In the case of QDIV, the Assets Under Management (AUM) is very small at about $61 million. While I tend to avoid the smaller AUM ETFs, this ETF seems to have a bent to quality, so I am less concerned that management will shut the ETF down. They don’t have to work much to get over $100,000 in expense dollars from their $61 million investment pool. They just have to make changes a couple of times per year, and I suspect that is done in just a meeting or two when they discuss the holdings they will sell and the ones they will add.

The other “disadvantage” is that this fund isn’t likely to have huge growth in the dollar/share value of the fund. It is thinly traded, so demand for the shares will be muted. Therefore, don’t buy this ETF if you don’t want to hold it for a longer period.

The Benchmark: S&P 500® Quality High Dividend Index

QDIV has a focus on quality plus dividends

When you buy a fund, you should try to understand the index that the fund managers are using to make decisions about the fund’s positions. In the case of QDIV, they are focused on a special, dividend-specific S&P 500 index. Here are some images from that fund’s information to help you understand the QDIV’s approach based on this index.

The Portfolio Analyzed by a Seeking Alpha Contributor

One recent post helps explain why you might want to consider adding QDIV using buy limit orders. My buy limit order for QDIV was for 100 shares at $31.50.

“QDIV begins its stock-picking process by ranking the S&P 500 stocks by both quality and dividend yield. The “quality” score is determined by financial metrics such as return-on-equity, the accruals ratio, and financial leverage. Those considered for inclusion in the fund are those in the top 200 (or top 40%) in both categories. There is no limit on the number of stocks held, but the ETF currently holds 70 components.” – Seeking Alpha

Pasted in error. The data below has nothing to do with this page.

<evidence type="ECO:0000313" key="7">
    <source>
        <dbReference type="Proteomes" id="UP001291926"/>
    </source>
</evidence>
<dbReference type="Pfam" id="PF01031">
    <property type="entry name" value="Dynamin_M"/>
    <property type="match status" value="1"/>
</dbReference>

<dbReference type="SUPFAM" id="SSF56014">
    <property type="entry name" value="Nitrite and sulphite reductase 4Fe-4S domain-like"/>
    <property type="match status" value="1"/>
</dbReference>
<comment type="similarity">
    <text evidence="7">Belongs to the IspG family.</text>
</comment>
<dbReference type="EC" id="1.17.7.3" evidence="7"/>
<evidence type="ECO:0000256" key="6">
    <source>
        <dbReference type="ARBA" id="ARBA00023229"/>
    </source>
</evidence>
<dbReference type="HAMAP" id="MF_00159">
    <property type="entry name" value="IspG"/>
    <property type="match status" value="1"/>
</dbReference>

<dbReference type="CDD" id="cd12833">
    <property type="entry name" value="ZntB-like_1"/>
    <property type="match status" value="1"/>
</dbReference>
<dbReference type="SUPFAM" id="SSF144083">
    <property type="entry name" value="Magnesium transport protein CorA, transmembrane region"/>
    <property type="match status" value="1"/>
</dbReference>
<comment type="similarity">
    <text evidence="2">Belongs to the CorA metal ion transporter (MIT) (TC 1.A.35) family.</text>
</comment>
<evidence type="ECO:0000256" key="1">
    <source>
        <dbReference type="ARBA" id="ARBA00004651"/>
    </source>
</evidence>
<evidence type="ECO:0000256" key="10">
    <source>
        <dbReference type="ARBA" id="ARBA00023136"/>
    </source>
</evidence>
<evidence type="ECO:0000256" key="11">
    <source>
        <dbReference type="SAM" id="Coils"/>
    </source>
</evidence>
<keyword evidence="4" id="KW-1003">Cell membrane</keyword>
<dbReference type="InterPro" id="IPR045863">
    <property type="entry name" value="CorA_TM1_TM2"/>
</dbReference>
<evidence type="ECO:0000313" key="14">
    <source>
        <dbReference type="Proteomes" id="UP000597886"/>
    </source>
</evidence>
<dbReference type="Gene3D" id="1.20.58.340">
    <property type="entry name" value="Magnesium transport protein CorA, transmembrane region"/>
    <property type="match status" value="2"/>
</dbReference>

“Since the fund’s holdings are equally weighted, the top ten by weighting are effectively a glimpse at the most outperforming stocks in recent months. With 70 stocks, equal weighting would produce an exact weighting for each stock of 1.43%.” – Seeking Alpha

Fund Profile

Global X Funds – Global X S&P 500 Quality Dividend ETF is an exchange traded fund launched and managed by Global X Management Company LLC. It invests in the public equity markets of the United States. The fund invests in stocks of companies operating across diversified sectors. It invests in growth and value dividend paying stocks of large-cap companies. It seeks to track the performance of the S&P 500 Quality High Dividend Index, by using full replication technique.

The investment seeks to provide investment results that correspond generally to the price and yield performance, before fees and expenses, of the S&P 500® Quality High Dividend Index (“underlying index”). The fund invests at least 80% of its total assets in the securities of the underlying index.

Wise Investors Pay Attention

Monthly dividends add up in the course of a year. Twelve separate birds in your hand.

There are some investments that can give you more than just a meal. Your flock can grow if you invest in lambs. Lambs will give you wool and you can use some of them for meat as the herd grows. Think this way about your investments and you will be thinking like King Solomon.

“Know well the condition of your flocks, and give attention to your herds, for riches do not last forever; and does a crown endure to all generations? When the grass is gone and the new growth appears and the vegetation of the mountains is gathered, the lambs will provide your clothing, and the goats the price of a field.” Proverbs 27:23-26 ESV